Friday, March 16, 2012

#4 RAGING BULL (1980)

What if Rocky was a giant fucking asshole?

Plot summary (with spoilers): Jake LaMotta is a boxer in 1941. He's a gritty black and writer scrapper with little to live for and less to lose. He's got a wife who he screams at and a little brother who he bullies, by badgering him to hit him as hard as he can and then laughing at his efforts. His brother Joey is also his manager, and Joey tries to schmooze the local made men in order to get Jake a shot at the middleweight championship title. Jake sees fifteen-year old Vickie at the neighborhood public pool, and is smitten. He wants to know if Joey's seen her before. Yeah, she's a neighborhood girl. Has she been around? Have you banged her? No, Joey hasn't banged her. He tried, but she wasn't interested.
So Joey sets up an introduction and Jake asks Vickie if she wants to go for a ride in his car and she does indeed want to go for a ride in his car and they ride all the way back to Jake's apartment and then ride some more. It's kind of a hot scene. (And Cathy Moriarty was 19, so it's fine).
Jake eventually leaves his wife and marries Vickie and starts to move up a bit in the boxing world. He beats Sugar Ray Leonard the first time, and in a rematch, the decision goes to Sugar Ray, even though Jake and Joey are convinced they just gave it to him because he's going off to war.
Joey attempts to use his mob contact Salvy to get Jake a meeting with the big mob guy Tommy, who decides who gets to fight for the Middleweight belt.
Then everyone's at some fancy nightclub, and Salvy approaches Vickie and kisses her on the cheek as Jake sits at a table with Joey and glowers. Then Salvy takes Vickie over to meet mob boss Tommy--HOLY SHIT, IT'S COACH!  FROM CHEERS! IN A SCORSESE MOVIE!   The great Nicholas Colasanto. I've been rewatching Cheers on Netflix, and he's just great. Such a funny, sweet character.
Anyway, where was I?
Oh yeah, Jake sees Vickie talking to Salvy and Coach and gets more and more jealous and pissed off. He harasses her about it later, and slaps her in the face. Joey tries to convince Jake that she's not stepping out on him, but Jake "knows" otherwise. He just needs proof.
Meanwhile, Joey gets him a match with Billy Fox, a match that Coach tells him he's supposed to lose. In the ring, Jake hits the guy once and he almost falls over, causing Jake to comically reach for him to help him up. Then the guy just hits Jake over and over without so much as making Jake flinch, until finally the referee gives the other guy the win on a technical knock-out. But then the board of boxing people or whatever gives Jake a suspension because it's so clear he threw the fight.  Now without even boxing to sublimate his anger issues, Jake gets even more jealous and suspicious of Vickie, and smacks her around some more and is even more of a dick. Vickie confronts Joey at the nightclub and says she wants out of the relationship, and Joey tries to defend Jake. Vickie storms out, and Joey confronts Salvy, blaming him for Jake's paranoia about Vickie's infidelity, because that fucking makes sense somehow and Joey beats on Salvy until the goombas tear him away (and we finally get to see a bit of our favorite kind of Joe Pesci, the psycho kind).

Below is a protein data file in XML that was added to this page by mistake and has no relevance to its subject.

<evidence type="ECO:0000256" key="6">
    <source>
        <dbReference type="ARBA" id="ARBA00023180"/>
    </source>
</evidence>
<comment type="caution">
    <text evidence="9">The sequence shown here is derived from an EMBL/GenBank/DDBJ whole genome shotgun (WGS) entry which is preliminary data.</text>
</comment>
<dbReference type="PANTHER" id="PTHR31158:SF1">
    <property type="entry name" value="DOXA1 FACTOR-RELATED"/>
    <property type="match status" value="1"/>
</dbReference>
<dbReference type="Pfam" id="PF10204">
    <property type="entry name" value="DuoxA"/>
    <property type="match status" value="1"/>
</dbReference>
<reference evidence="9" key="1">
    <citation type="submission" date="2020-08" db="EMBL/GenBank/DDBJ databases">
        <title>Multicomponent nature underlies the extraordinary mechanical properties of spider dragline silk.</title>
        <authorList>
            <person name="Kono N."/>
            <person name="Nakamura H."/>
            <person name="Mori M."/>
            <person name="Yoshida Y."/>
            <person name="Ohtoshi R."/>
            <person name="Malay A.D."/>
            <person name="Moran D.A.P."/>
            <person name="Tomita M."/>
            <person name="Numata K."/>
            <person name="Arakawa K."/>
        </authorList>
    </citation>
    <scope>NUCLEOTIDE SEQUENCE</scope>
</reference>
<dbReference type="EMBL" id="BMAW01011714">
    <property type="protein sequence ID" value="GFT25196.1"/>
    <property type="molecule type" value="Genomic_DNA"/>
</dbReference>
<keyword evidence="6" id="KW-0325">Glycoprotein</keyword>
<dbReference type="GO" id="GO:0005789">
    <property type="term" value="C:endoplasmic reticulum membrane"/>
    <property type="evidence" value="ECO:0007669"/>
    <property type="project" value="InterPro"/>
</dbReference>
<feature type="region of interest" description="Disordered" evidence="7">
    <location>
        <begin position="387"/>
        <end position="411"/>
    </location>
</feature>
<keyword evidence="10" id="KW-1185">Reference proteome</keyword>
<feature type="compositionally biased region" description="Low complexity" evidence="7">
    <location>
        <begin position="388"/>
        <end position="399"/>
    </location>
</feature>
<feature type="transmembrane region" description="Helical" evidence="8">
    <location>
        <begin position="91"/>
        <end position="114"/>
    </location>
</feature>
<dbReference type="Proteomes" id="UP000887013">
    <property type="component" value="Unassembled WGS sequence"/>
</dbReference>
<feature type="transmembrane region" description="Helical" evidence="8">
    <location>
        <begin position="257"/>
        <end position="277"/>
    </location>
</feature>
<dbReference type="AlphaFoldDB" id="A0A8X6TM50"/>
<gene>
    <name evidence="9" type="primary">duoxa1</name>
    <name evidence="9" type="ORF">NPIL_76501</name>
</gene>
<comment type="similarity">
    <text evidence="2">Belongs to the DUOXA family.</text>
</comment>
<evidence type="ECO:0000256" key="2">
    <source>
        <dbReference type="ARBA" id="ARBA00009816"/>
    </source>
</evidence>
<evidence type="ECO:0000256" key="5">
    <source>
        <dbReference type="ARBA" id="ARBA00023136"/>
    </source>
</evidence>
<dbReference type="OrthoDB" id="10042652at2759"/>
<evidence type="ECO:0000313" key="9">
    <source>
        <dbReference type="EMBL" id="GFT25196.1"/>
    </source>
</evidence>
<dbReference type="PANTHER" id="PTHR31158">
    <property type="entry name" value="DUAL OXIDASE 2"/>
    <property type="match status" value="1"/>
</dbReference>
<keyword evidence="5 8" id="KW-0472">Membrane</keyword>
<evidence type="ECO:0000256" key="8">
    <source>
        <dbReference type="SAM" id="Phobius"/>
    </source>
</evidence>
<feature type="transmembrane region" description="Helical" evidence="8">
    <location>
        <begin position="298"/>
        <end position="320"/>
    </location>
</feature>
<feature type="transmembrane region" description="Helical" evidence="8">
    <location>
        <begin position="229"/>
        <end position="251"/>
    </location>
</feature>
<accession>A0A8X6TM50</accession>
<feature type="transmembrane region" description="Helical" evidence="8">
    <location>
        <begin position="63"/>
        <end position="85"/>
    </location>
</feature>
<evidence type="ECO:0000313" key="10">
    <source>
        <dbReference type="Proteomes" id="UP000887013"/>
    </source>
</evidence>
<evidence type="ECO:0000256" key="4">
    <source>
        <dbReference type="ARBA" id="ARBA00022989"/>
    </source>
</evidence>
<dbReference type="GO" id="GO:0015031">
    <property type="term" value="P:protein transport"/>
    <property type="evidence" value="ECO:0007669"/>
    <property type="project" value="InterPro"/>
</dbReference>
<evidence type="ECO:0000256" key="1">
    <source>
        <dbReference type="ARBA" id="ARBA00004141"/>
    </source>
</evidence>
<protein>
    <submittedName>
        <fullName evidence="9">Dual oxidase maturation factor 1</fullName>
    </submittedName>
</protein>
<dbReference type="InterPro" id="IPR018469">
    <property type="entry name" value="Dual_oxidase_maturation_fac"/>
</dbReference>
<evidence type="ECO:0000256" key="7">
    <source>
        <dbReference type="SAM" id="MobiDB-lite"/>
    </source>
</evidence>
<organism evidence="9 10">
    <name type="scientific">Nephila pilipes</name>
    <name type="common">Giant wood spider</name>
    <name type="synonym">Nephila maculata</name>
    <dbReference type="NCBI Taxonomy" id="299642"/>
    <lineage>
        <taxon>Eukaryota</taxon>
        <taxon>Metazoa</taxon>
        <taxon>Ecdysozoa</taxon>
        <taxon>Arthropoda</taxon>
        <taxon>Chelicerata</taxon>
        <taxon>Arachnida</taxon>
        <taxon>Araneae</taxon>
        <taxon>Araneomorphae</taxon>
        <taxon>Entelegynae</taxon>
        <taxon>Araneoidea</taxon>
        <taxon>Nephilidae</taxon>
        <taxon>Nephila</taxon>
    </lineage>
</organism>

Coach calls Joey and Salvy in for a dressing down and writes them up and gives the required paperwork to HR and then tells Joey that his brother's a loose canon and will never achieve the big time if he keeps acting out.
By 1949 though, Jake's been minding his p's and q's, kissing Coach's ass and kowtowing when he needs to, and he gets a shot at the middleweight belt and wins. Afterwards at the house, Coach and Salvy come over to celebrate, and when they leave, Coach kisses Vickie goodbye on the lips, which causes Jake to fly into a rage (after Coach has left, of course). Joey tries to defend Vickie but Jake says he's had it with both of them.
Afterwards, Jake starts eating a lot, getting a pot belly. Joey warns him he won't be able to defend his belt if he gets too out of shape. Suddenly, Jake wants to talk about what happened last year.
What was that?
Oh, you know, when you fought with Salvy. What was that about? What were you fighting about?
The scene is a materclass of great writing and great acting coming together to form one of the most tension-filled scenes in all of cinema. Joey dances around the topic and lies in a totally believable way, evading the main question and using the truth (Jake's paranoid and jealous) to distract from the greater truth (Joey also suspected Vickie at one time). If you've ever had to manipulate someone more powerful than you, you know exactly the dance Joey is dancing, and it's beautiful. Then Jake says he'll believe Joey when he says the fight had nothing to do with Vickie, but if he ever finds out otherwise, he'll kill Salvy. Joey's pissed: Why don't you do that now? Kill Salvy, kill Tommy, kill me, kill everyone!
Jake wants to know why he said "kill me".
You know, because you want to kill everyone!  Because you're driving me nuts!  Just kill me, put me out of my misery!
But why did you include yourself with Salvy and Tommy?
I don't know!
Did you fuck my wife?